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OSHA National News Release


April 26, 2020

ICYMI: U.S. Department of Labor Acts to Help American Workers
And Employers During the Coronavirus Pandemic

WASHINGTON, DC – Last week, the U.S. Department of Labor took a range of actions to aid American workers and employers as our nation combats the coronavirus pandemic.

The department continued its efforts to keep America’s workers safe, support states and territories as they deliver unemployment benefits to eligible individuals, and ensure all workers have access to new paid leave benefits. By the end of the week, 48 states and territories were providing the Coronavirus Aid, Relief and Economic Security (CARES) Act’s enhanced $600 additional weekly benefit. The department’s Occupational Safety and Health Administration (OSHA) continued its efforts to enforce workplace protection laws and provide clear guidance to employers on how to protect workers from the coronavirus. Its Wage and Hour Division announced enforcement action resulting in back pay for an employee denied the paid sick leave entitled to him under the Families First Coronavirus Response Act.

During a call with state and local officials and stakeholders, U.S. Secretary of Labor Eugene Scalia remarked, “There are reasons for optimism. This economic pause is short term, not caused by any fundamental economic weakness, but by a purposeful idling of economic activity. Last week, President Trump introduced a thoughtful blueprint for reopening our economy. That plan puts forward a disciplined, scientific approach for States and locales to reopen for business as it’s safe to do so. Together with the unprecedented relief bills signed by the President, the reopening plan helps position us to regain our economic footing and start the return to normal life.”

Engaging Stakeholders Across the Globe and Here at Home:

  • Secretary Scalia Participates in Call with the National Association of Counties – On Tuesday, April 21, 2020, Secretary Scalia, Assistant Secretary of Labor for the Employment and Training Administration (ETA) John Pallasch and Wage and Hour Division (WHD) Administrator Cheryl Stanton joined the National Association of Counties to provide an update to their members on the department’s resources and answer questions about the status of unemployment insurance and new paid leave benefits.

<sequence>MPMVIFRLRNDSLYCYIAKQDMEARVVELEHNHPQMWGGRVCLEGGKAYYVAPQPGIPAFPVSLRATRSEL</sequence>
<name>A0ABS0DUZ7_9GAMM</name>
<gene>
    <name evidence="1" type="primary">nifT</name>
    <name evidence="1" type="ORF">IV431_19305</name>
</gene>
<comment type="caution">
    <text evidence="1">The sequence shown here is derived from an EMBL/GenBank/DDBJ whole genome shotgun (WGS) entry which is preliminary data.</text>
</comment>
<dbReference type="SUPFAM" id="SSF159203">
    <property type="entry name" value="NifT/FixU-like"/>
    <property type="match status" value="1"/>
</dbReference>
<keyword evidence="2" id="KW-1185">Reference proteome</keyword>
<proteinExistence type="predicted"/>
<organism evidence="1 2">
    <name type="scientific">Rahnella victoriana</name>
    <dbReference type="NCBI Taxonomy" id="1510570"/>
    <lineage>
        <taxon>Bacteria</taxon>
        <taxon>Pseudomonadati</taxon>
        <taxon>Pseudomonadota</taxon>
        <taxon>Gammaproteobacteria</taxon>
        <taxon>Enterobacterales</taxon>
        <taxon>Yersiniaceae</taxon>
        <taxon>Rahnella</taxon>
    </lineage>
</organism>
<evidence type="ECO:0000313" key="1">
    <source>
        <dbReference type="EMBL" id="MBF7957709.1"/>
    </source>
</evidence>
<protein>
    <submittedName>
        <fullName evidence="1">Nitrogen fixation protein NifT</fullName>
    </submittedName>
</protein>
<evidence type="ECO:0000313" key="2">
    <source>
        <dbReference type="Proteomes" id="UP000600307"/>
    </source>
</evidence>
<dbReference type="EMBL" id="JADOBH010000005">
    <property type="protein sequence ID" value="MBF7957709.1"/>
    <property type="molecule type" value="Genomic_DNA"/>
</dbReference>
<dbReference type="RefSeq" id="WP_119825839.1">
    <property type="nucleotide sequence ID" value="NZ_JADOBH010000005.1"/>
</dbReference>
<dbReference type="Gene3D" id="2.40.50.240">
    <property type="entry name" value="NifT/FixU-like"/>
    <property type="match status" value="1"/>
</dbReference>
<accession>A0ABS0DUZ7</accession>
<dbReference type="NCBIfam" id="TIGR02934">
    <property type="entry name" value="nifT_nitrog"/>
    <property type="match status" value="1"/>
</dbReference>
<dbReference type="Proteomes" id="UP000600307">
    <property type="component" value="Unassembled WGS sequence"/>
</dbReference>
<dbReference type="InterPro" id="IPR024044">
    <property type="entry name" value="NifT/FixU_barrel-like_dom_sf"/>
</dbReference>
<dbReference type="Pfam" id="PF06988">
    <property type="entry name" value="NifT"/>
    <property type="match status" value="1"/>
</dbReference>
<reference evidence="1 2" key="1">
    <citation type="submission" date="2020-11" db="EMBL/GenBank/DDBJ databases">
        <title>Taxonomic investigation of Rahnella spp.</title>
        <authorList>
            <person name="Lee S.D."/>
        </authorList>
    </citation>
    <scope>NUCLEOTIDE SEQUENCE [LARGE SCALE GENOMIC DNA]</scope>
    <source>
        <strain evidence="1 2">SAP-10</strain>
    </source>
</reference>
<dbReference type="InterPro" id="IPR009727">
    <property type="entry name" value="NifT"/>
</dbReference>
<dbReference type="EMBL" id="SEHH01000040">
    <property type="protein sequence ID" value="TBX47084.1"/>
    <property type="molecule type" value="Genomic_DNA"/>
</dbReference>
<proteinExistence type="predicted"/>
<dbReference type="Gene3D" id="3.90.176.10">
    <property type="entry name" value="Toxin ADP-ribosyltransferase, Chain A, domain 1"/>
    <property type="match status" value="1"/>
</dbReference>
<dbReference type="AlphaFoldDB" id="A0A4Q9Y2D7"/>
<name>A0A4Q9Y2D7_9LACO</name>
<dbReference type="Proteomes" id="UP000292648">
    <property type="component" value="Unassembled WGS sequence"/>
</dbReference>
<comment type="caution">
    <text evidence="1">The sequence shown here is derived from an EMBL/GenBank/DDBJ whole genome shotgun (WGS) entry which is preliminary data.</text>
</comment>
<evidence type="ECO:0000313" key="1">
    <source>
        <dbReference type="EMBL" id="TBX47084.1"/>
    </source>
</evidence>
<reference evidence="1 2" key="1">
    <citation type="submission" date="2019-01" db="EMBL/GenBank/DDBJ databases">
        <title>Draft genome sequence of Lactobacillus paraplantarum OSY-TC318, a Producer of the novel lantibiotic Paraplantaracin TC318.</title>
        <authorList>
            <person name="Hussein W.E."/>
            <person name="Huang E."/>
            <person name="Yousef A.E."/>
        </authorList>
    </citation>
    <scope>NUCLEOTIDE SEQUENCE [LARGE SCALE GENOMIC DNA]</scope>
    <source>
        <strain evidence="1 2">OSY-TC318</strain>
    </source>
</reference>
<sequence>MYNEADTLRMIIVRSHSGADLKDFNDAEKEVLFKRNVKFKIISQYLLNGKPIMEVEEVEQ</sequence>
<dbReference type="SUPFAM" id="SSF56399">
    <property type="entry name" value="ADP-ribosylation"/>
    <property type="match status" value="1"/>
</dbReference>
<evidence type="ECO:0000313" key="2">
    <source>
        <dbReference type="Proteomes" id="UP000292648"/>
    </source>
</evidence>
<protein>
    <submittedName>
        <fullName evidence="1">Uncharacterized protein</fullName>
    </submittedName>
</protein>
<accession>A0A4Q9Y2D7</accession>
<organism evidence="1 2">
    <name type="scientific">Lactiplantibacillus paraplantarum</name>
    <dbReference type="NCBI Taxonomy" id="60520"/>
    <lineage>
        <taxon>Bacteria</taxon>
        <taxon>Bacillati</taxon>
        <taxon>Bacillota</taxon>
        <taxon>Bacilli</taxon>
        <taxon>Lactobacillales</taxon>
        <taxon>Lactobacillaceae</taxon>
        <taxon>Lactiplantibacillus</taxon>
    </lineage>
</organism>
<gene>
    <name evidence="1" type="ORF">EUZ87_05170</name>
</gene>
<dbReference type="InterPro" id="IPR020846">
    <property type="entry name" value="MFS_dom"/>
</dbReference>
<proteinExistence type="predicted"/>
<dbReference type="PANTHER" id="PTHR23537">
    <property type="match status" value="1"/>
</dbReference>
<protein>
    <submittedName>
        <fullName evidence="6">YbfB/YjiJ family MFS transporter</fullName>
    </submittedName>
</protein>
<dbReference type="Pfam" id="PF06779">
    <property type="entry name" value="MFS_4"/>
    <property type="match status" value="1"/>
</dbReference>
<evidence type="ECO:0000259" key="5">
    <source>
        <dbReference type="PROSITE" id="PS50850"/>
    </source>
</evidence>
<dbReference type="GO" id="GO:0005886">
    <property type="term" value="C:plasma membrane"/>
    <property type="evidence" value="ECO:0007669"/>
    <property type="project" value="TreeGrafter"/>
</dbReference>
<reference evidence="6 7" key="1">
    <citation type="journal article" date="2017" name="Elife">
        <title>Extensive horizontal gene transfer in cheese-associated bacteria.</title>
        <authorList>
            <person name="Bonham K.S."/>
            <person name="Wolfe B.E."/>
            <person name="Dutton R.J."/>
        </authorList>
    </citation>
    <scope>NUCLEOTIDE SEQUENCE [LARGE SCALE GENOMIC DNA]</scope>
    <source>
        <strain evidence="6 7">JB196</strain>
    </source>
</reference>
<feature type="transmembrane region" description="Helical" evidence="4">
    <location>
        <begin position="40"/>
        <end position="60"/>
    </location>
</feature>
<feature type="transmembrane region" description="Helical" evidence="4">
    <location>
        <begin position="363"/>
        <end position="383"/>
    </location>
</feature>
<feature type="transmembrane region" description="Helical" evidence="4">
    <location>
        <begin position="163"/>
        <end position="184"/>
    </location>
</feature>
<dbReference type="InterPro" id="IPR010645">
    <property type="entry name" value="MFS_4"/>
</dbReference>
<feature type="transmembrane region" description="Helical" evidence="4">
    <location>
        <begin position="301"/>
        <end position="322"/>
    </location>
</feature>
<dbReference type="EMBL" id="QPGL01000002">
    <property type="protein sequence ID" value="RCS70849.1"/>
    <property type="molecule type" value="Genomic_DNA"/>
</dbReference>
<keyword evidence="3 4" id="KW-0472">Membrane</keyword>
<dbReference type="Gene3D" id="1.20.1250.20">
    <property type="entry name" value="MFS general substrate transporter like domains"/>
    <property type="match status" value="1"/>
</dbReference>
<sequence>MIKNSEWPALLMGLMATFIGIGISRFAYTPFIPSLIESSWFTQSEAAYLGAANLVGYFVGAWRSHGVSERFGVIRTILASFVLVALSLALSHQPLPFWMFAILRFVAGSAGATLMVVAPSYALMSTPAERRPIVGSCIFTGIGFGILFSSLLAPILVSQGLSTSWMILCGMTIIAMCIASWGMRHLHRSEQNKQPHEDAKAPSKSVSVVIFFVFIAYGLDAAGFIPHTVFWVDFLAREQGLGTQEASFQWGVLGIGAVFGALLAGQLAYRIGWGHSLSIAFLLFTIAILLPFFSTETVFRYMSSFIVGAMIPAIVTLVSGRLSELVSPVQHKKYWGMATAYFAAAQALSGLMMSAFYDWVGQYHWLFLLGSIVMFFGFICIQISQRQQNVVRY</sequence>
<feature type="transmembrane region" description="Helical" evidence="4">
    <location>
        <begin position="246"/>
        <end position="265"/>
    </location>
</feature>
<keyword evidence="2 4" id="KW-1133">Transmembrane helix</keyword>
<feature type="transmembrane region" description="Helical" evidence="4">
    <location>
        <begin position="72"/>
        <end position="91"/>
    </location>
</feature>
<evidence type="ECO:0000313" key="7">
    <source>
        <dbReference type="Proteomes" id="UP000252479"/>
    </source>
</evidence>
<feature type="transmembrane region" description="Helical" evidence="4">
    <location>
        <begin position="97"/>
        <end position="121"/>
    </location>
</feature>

• U.S. Secretary of Labor Eugene Scalia Joins Special G20 Meeting on COVID-19 – Secretary Scalia participated in a virtual meeting of the G20 Labor and Employment Ministers to discuss the G20 members’ labor and employment response to the coronavirus pandemic. The Secretary remarked in the meeting, “As we look forward, following this period of exceptional and essential government intervention, we in the States will bear in mind also the policies underlying the robust economy we have recently enjoyed. Those were policies that recognized the value of free markets and free people.”
  • State and Local Officials and Stakeholders Call – Secretary Scalia, Assistant Secretary Pallasch,  Administrator Cheryl Stanton and OSHA Principal Deputy Assistant Secretary Loren Sweatt participated in a call with state and local legislators and stakeholders to discuss the department’s response to the coronavirus pandemic.

Keeping America’s Workplaces Safe and Healthy:

On Unemployment Insurance:

  • Statement by Secretary of Labor Eugene Scalia on Unemployment Insurance Claims – Secretary Scalia issued a statement regarding Unemployment Insurance claims, stating, “The Department of Labor is continuing to provide guidance and support to the States as they implement the enhanced unemployment benefits under the CARES Act.”
  • Partnering with State Workforce Unemployment Insurance Directors – Secretary Scalia joined a call hosted by ETA with State Workforce Unemployment Insurance directors this week as 53 States and Territories have received more than three-quarters of a billion dollars in funding to upgrade their computer systems and add staff to manage the surge of claims.  

Defending Workers’ Rights to Paid Leave

New Worker Adjustment and Retraining Notification Act Frequently Asked Questions

  • WARN FAQs – The Worker Adjustment and Retraining Notification (WARN) Act is enforced by private legal action in the applicable U.S. District Court. The role of the U.S. Department of Labor is to provide guidance and information about the WARN Act; however, such guidance is not binding in the courts and does not replace the advice of an attorney.

During the coronavirus pandemic, the Department of Labor is focused on protecting the safety and health of American workers, assisting our state partners as they deliver traditional unemployment and expanded unemployment benefits under the CARES Act, ensuring Americans know their rights to new paid sick leave and expanded family and medical leave, providing guidance and assistance to employers, and carrying out the mission of the department.

The mission of the Department of Labor is to foster, promote and develop the welfare of the wage earners, job seekers and retirees of the United States; improve working conditions; advance opportunities for profitable employment; and assure work-related benefits and rights.

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Media Contact:

Emily Weeks, 202-693-4681, weeks.emily.c@dol.gov

Release Number:  20-760-NAT


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